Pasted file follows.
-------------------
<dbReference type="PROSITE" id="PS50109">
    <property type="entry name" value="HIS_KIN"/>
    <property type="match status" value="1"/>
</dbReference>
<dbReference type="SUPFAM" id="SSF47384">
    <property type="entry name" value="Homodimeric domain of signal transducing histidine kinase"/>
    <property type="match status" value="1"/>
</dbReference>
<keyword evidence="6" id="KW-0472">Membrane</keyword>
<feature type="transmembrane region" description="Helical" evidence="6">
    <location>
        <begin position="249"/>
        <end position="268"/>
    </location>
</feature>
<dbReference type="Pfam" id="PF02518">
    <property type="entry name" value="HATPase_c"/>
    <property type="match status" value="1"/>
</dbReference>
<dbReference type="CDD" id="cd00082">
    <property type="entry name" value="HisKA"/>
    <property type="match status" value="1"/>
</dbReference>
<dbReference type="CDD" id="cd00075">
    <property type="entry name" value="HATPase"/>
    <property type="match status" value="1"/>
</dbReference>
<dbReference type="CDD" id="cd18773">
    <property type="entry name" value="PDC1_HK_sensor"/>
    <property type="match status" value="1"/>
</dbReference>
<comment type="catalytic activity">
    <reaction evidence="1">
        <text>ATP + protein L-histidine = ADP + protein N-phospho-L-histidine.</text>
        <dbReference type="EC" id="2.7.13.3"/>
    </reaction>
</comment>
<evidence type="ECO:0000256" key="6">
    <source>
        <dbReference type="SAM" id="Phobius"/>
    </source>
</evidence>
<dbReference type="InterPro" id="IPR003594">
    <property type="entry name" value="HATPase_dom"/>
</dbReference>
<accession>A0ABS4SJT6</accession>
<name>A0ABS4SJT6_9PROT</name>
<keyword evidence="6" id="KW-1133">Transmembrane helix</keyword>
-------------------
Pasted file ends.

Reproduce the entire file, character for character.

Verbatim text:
<dbReference type="PROSITE" id="PS50109">
    <property type="entry name" value="HIS_KIN"/>
    <property type="match status" value="1"/>
</dbReference>
<dbReference type="SUPFAM" id="SSF47384">
    <property type="entry name" value="Homodimeric domain of signal transducing histidine kinase"/>
    <property type="match status" value="1"/>
</dbReference>
<keyword evidence="6" id="KW-0472">Membrane</keyword>
<feature type="transmembrane region" description="Helical" evidence="6">
    <location>
        <begin position="249"/>
        <end position="268"/>
    </location>
</feature>
<dbReference type="Pfam" id="PF02518">
    <property type="entry name" value="HATPase_c"/>
    <property type="match status" value="1"/>
</dbReference>
<dbReference type="CDD" id="cd00082">
    <property type="entry name" value="HisKA"/>
    <property type="match status" value="1"/>
</dbReference>
<dbReference type="CDD" id="cd00075">
    <property type="entry name" value="HATPase"/>
    <property type="match status" value="1"/>
</dbReference>
<dbReference type="CDD" id="cd18773">
    <property type="entry name" value="PDC1_HK_sensor"/>
    <property type="match status" value="1"/>
</dbReference>
<comment type="catalytic activity">
    <reaction evidence="1">
        <text>ATP + protein L-histidine = ADP + protein N-phospho-L-histidine.</text>
        <dbReference type="EC" id="2.7.13.3"/>
    </reaction>
</comment>
<evidence type="ECO:0000256" key="6">
    <source>
        <dbReference type="SAM" id="Phobius"/>
    </source>
</evidence>
<dbReference type="InterPro" id="IPR003594">
    <property type="entry name" value="HATPase_dom"/>
</dbReference>
<accession>A0ABS4SJT6</accession>
<name>A0ABS4SJT6_9PROT</name>
<keyword evidence="6" id="KW-1133">Transmembrane helix</keyword>